Sharing What We Have Learned: Healthy City Collaborative
Sharing What We Have Learned is sponsored by the Office of Community Engagement and Neighborhood Health Partnerships, Healthy City Collaborative, and the Office of Health Literacy, Prevention, and Engagement. We are pleased to highlight research and community engagement activities of UIC researchers. Each month we feature a researcher and important findings from their work. This information is shared in a ready-to-use format suitable for widespread distribution. If you would like more information about our efforts to share what we have learned, visit our website or email email@example.com.
“Re-imagining Community-Engaged Research Design Methods at the UIC Center for Literacy: The Read, Make & Play Family Literacy Initiative Study as Example”
Kira Baker-Doyle PhD
Associate Professor of Curriculum & Instruction
Director of the Center for Literacy
UIC College of Education
The UIC Center for Literacy is a community engagement and research center housed in the College of Education. The mission of CFL is to increase educational equity, access and opportunities for families by fostering community social capital through multigenerational literacy programming, research and partnerships. Each year CFL serves over 5,000 Chicago families through a range of programming, including parent workshops, GED courses, English as a Second Language classes, teacher and volunteering training, and support for families of children with autism and developmental delays. CFL works closely with the Head Start Child care centers across the City of Chicago, and has deep and lasting roots in the community. CFL also engages in a range of research partnerships and endeavors. It uses a community-engaged participatory research approach that advocates for and supports the communities with which it works.
In 2019, Baker-Doyle joined UIC as the director of CFL and faculty member in the College of Education, and created a CFL research taskforce made up of practitioners, graduate student researchers and instructors, and scholars at CFL to reimagine our research model. She provided limits that she wanted to turn toward a more community-engaged, strength-based approach in her research approach. Through a series of focus groups, literature reviews, surveys, and reflections, the taskforce developed four principles to guide their research design.
An example of these four research principles in action is in CFL’s “Read, Make & Play” study, which used a design-based implementation research approach to examine how parents shared and co-constructed knowledge about learning and literacy in a multi-language family literacy program called “Read Make & Play.” RMP provided parent participants with a shared set of children’s literature and games and facilitated a six-week series of multi-language conversations with parents focusing on parental inquiry, agency and welcoming language.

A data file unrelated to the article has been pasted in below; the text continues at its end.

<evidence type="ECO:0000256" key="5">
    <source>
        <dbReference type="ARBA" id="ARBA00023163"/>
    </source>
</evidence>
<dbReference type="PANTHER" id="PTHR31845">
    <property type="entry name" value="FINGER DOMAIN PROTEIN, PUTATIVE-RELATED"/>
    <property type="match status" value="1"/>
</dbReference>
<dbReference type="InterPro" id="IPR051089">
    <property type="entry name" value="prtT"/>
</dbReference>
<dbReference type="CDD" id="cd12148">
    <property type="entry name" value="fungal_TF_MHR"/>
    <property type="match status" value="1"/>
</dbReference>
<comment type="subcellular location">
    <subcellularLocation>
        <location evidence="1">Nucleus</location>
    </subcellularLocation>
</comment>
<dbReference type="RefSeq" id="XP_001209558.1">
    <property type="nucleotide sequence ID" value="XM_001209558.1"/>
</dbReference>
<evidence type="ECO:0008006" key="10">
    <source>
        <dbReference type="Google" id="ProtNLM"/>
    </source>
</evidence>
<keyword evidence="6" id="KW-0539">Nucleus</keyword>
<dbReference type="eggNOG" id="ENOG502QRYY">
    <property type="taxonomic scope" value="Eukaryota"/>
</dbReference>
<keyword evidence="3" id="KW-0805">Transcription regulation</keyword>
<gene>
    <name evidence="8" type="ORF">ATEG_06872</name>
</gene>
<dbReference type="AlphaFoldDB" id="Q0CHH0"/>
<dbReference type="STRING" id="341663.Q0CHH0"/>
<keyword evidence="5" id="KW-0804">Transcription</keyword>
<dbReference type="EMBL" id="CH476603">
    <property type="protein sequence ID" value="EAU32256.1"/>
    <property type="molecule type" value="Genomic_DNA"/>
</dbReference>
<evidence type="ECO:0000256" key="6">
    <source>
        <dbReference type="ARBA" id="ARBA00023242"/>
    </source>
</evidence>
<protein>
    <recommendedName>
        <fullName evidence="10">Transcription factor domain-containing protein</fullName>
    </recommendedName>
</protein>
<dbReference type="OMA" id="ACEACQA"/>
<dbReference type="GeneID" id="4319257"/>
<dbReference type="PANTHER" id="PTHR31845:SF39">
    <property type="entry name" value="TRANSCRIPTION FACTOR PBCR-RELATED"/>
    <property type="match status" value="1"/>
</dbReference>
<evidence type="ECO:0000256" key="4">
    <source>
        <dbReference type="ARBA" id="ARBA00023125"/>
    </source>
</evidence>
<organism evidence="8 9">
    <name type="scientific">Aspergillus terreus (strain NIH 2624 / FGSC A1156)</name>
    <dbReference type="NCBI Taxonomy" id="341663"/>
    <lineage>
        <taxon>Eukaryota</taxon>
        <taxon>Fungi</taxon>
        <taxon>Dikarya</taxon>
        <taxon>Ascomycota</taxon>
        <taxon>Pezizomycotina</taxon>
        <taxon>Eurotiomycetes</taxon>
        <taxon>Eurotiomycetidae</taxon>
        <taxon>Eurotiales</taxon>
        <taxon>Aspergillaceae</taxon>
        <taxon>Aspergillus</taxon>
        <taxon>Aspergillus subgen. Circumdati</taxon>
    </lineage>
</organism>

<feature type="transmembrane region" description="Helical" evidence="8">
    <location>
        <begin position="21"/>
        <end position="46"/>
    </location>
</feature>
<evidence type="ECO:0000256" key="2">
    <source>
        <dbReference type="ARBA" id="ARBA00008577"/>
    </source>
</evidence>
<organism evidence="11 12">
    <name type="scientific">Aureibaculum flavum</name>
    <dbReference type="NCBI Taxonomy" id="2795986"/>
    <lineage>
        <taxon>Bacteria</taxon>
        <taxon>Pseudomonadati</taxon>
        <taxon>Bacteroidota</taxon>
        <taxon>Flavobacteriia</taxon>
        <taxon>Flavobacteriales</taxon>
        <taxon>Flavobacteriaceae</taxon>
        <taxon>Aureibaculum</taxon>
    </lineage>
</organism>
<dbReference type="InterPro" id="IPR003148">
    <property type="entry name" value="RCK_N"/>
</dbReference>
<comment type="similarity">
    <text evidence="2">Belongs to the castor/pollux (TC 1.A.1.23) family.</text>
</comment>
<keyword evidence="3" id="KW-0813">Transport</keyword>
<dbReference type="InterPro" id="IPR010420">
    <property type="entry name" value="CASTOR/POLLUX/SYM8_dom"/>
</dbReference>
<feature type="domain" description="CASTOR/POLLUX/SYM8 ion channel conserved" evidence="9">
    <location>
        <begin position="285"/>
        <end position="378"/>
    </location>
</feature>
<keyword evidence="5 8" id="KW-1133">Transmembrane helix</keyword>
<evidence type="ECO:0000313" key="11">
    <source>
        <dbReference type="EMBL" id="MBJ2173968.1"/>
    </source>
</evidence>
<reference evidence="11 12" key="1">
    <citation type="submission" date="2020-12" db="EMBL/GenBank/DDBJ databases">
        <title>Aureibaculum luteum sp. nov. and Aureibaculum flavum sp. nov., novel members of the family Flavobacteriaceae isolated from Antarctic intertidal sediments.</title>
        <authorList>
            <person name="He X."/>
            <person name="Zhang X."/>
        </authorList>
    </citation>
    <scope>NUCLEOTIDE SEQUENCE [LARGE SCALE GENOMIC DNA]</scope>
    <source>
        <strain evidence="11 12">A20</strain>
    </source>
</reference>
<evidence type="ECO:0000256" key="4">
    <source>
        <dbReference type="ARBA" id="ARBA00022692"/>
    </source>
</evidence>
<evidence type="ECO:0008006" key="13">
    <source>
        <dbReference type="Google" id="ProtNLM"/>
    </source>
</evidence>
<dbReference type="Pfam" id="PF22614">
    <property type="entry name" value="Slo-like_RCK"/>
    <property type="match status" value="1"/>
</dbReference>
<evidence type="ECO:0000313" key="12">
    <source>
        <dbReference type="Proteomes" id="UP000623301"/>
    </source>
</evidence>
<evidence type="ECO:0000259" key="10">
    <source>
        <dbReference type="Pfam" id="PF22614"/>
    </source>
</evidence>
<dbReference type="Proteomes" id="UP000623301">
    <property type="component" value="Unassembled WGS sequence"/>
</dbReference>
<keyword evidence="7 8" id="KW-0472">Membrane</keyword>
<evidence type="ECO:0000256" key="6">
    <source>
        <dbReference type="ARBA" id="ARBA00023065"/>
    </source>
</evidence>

In line with the DBIR research approach and CFL research principles, RMP practitioners and university faculty/students were co-researchers, and use a repetitious approach to implementation, research and theory-building (Fishman, et al, 2013). Study participants included 32 parents of children age 0-5 who participated in a six-week program that met once a week. Seventeen of the 32 parents spoke Spanish as their first language. Study data sources included a pre-and post-program survey, weekly check-in surveys, meeting observations and individual interviews.
The results of the RMP study gives insight into the impact of this design on parents’ co-construction of knowledge about learning and literacy, and offers results that will help with theory development. Baker-Doyle and colleagues identified two key themes: (1) parents shifted their understandings of literacy from “literacy as schoolwork” to “literacy as home,” and (2) parents began to see each other as valuable resources for literacy practices. These findings demonstrate a collective uncovering of parents’ community cultural wealth. In future research, the team hopes to continue to repeat upon its program design, using these research findings and expand to working with schools to help build better home-school connections based on what we learn through their research.
About Our Researcher
Baker-Doyle is the director of the Center for Literacy and associate professor of curriculum and instruction in the College of Education at the University of Illinois Chicago. She is known internationally for her innovative work in teacher professional development and community engagement, particularly in the areas of literacy, technology and connected learning. She is the author of several books on these topics, including “Transformative Teachers: Teacher Leadership and Learning in a Connected World” (Harvard Education, Press, 2017), as well as a range of scholarly publications.
Kira J. Baker-Doyle, UIC Center for Literacy
Sarai Coba-Rodriguez, UIC College of Education
Andrea Vaughan, UIC Center for Literacy
Shawndra Allen, UIC Center for Literacy
Evelyn Pollins, UIC Center for Literacy
April Andry Rah’man, UIC Center for Literacy